In 1836 local farmers found "a sack of bones" underneath the stone, the only record of this is written, and it is uncertain what happened to the bones. It is possibly the remains of a chambered long barrow, further archaeological excavation was carried out in the summer of 2008 and the evidence did not suggest this, but it was inconclusive.

The Coldrum Stones

The Coldrum Stones
The Coldrum Stones are the best preserved of the Medway Megaliths

The Coldrum Stones are another set of the Medway Megaliths, these ones are west of the River Medway near Trottiscliffe. Despite suffering badly from explorers and treasure hunters, it is the best preserved site of the Medway Megaliths group.

The Coldrum Long Barrow, or "Coldrum Stones" as they are sometimes called, are often mistaken for a stone circle, but they are the remains of a Neolithic long barrow. When the barrow was excavated in 1910, the remains of 22 people were found in the central chamber, including the skull of one who had been placed on a raised shelf. Many of the long bones appeared deliberately broken and some have been diagnosed with rheumatism.

Further investigations took place in 1922, 1923 and 1926 which found a flint 'saw' and several pieces of pottery including a Saxon sherd.

The Chestnuts

The Chestnuts
The Chestnuts can be found near Addlington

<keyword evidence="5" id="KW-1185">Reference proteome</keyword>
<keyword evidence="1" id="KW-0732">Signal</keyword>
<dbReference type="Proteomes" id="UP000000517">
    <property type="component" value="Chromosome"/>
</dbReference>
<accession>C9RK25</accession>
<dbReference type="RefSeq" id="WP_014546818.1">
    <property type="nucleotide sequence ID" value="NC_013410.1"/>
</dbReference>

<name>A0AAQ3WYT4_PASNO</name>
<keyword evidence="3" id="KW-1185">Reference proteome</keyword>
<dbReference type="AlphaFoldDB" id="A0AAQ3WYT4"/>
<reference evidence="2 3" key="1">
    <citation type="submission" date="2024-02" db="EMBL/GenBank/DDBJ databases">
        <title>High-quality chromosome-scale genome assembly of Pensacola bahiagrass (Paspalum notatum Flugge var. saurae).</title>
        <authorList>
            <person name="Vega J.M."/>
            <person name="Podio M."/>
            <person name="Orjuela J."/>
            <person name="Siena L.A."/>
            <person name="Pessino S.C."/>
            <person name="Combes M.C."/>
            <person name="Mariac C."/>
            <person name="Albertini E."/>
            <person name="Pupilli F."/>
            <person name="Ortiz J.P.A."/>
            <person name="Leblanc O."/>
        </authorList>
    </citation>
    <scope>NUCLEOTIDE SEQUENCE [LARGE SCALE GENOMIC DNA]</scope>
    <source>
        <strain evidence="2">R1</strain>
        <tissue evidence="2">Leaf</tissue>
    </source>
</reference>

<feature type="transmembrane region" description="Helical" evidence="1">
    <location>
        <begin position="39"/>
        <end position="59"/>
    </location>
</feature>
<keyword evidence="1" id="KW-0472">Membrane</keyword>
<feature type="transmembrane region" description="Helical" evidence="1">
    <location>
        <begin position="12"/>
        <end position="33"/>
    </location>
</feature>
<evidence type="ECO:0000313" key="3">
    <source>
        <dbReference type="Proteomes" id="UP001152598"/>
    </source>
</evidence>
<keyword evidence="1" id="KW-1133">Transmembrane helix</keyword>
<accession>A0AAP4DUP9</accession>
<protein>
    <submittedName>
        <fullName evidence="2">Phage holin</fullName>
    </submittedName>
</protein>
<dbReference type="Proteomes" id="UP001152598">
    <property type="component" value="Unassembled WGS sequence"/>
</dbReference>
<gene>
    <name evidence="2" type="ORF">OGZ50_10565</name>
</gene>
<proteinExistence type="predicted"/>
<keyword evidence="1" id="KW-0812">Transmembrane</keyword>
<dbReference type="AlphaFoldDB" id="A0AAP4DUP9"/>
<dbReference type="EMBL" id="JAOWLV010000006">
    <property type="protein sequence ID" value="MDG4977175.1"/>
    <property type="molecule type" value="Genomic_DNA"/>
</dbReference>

The Chestnuts is an excavated long barrow on private land at Addington. The burial mound has gone, but the large sarsen stones remain, some of them recently re-erected. Four large upright stones at the front mark the facade, and four more in the centre were part of the central chamber.

An even larger stone at the side is probably a fallen capstone. There may have originally been another stone in the central chamber dividing it in two, and probably another stone for blocking the entrance.

In 1957 John Alexander excavated the site and found the remains of the cremated bones of at least nine people, and objects from the late Neolithic, or Early Bronze Age were found. The chamber was found to be about 4 metres long, 2 metres wide, and about 3 metres high. The mound was estimated at 20 metres long and perhaps 15 metres wide, facing roughly east.

The Chestnuts can be viewed by appointment by contacting the owner of the site. She gives an excellent tour of the barrow, and the nearby Addington Long barrow, for only a small fee.

Addington Long Barrow

Addlington Long Barrow
Addlington Long Barrow has been badly damaged

Near the Chestnuts, is the Addington long barrow. This badly damaged long barrow has a road running through the middle. The barrow is 60 metres in length and varies from 14 metres to 11 metres in width.

The remains of the chamber may be indicated by a number of fallen stones on the eastern side of the road. In 1845. L.B. Larking, a local vicar, dug into the barrow, and was said to have found human bones. Then in 1981, archaeologists surveyed the site identifying 25 original stones on all four sides surrounding the barrow.





BBC navigation

BBC © 2014 The BBC is not responsible for the content of external sites. Read more.

This page is best viewed in an up-to-date web browser with style sheets (CSS) enabled. While you will be able to view the content of this page in your current browser, you will not be able to get the full visual experience. Please consider upgrading your browser software or enabling style sheets (CSS) if you are able to do so.

Americas Africa Europe Middle East South Asia Asia Pacific